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The Story of a Pioneer

In looking back over the ten years of my administration as president of the National American Woman Suffrage Association, there can be no feeling but gratitude and elation over the growth of the work.  Our membership has grown from 17,000 women to more than 200,000, and the number of auxiliary societies has increased in proportion.

Instead of the old-time experience of one campaign in ten years, we now have from five to ten campaigns each year.  From an original yearly expenditure of $14,000 or $15,000 in our campaign work, we now expend from $40,000 to $50,000.  In New York, in 1915, we have already received pledges of $150,000 for the New York State campaign alone, while Pennsylvania, Massachusetts, and New Jersey have made pledges in proportion.

In 1906 full suffrage prevailed in four states; we now have it in twelve.  Our movement has advanced from its academic stage until it has become a vital political factor; no reform in the country is more heralded by the press or receives more attention from the public.  It has become an issue which engages the attention of the entire nation--and toward this result every woman working for the Cause has contributed to an inspiring degree.  Splendid team-work, and that alone, has made our present success possible and our eventual triumph in every state inevitable.  Every officer in our organization, every leader in our campaigns, every speaker, every worker in the ranks, however humble, has done her share.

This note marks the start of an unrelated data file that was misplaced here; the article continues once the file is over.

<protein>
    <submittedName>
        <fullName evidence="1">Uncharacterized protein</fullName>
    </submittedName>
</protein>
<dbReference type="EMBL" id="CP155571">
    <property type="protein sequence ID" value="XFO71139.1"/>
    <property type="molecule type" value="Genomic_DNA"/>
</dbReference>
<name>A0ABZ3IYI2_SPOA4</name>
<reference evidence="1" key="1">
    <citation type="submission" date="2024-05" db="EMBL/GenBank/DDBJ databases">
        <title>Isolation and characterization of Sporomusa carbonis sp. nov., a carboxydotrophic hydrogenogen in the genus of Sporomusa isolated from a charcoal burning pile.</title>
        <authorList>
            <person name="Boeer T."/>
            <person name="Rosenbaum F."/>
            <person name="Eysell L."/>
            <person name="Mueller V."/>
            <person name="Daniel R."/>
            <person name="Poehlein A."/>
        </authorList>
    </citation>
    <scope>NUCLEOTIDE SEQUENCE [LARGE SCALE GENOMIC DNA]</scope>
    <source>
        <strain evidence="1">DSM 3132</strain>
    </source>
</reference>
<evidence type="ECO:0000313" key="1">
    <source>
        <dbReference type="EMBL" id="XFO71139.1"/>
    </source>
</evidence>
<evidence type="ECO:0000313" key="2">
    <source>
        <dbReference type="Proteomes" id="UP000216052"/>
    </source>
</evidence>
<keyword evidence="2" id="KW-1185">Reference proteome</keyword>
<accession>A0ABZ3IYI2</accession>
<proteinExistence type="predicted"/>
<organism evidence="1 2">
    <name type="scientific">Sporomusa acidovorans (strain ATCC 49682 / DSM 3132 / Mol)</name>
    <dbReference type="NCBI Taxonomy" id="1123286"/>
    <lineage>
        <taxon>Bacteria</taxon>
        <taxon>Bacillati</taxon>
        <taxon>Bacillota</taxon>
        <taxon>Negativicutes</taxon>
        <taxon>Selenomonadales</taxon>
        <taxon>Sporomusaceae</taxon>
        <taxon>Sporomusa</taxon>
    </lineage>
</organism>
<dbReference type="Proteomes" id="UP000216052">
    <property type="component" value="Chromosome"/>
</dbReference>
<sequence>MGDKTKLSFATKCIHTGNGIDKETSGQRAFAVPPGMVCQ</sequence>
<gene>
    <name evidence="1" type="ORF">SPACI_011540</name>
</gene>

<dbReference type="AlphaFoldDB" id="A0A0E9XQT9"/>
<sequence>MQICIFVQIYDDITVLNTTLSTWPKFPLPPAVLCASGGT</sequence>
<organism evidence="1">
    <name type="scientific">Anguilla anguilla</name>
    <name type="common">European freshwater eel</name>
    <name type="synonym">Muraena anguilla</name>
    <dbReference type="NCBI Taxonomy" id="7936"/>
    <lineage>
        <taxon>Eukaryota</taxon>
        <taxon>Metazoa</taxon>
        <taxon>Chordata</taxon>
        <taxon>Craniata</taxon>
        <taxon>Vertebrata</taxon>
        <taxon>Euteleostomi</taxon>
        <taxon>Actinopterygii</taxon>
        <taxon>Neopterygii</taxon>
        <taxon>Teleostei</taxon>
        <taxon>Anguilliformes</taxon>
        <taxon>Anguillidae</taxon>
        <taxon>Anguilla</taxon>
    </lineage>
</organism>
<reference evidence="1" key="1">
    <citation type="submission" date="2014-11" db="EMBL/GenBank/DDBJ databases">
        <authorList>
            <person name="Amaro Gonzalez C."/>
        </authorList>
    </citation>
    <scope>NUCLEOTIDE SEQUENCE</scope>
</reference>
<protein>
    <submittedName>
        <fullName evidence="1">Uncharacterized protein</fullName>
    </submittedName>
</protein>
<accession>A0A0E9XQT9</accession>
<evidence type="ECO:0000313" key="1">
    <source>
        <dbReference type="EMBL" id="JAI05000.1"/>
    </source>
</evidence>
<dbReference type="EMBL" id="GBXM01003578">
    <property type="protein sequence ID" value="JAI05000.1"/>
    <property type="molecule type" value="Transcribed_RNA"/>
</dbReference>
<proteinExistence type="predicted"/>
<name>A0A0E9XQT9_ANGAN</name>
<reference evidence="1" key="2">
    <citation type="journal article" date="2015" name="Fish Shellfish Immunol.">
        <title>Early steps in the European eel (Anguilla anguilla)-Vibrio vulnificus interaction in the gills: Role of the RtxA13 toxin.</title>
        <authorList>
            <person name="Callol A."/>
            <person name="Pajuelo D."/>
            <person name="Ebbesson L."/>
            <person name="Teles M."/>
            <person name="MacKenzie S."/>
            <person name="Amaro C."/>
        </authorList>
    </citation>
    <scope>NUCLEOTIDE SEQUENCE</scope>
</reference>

I do not claim anything so fantastic and Utopian as universal harmony among us.  We have had our troubles and our differences.  I have had mine. At every annual convention since the one at Washington in 1910 there has been an effort to depose me from the presidency.  There have been some splendid fighters among my opponents--fine and high-minded women who sincerely believe that at sixty-eight I am getting too old for my big job. Possibly I am.  Certainly I shall resign it with alacrity when the majority of women in the organization wish me to do so.  At present a large majority proves annually that it still has faith in my leadership, and with this assurance I am content to work on.

Looking back over the period covered by these reminiscences, I realize that there is truth in the grave charge that I am no longer young; and this truth was once voiced by one of my little nieces in a way that brought it strongly home to me.  She and her small sister of six had declared themselves suffragettes, and as the first result of their conversion to the Cause both had been laughed at by their schoolmates.  The younger child came home after this tragic experience, weeping bitterly and declaring that she did not wish to be a suffragette any more--an exhibition of apostasy for which her wise sister of eight took her roundly to task.

"Aren't you ashamed of yourself,'' she demanded, "to stop just because you have been laughed at once?  Look at Aunt Anna!  SHE has been laughed at for hundreds of years!''

I sometimes feel that it has indeed been hundreds of years since my work began; and then again it seems so brief a time that, by listening for a moment, I fancy I can hear the echo of my childish-voice preaching to the trees in the Michigan woods.

But long or short, the one sure thing is that, taking it all in all, the struggles, the discouragements, the failures, and the little victories, the fight has been, as Susan B. Anthony said in her last hours, "worth while.''  Nothing bigger can come to a human being than to love a great Cause more than life itself, and to have the privilege throughout life of working for that Cause.

As for life's other gifts, I have had some of them, too.  I have made many friendships; I have looked upon the beauty of many lands; I have the assurance of the respect and affection of thousands of men and women I have never even met.  Though I have given all I had, I have received a thousand times more than I have given.  Neither the world nor my Cause is indebted to me but from the depths of a full and very grateful heart I acknowledge my lasting indebtedness to them both.

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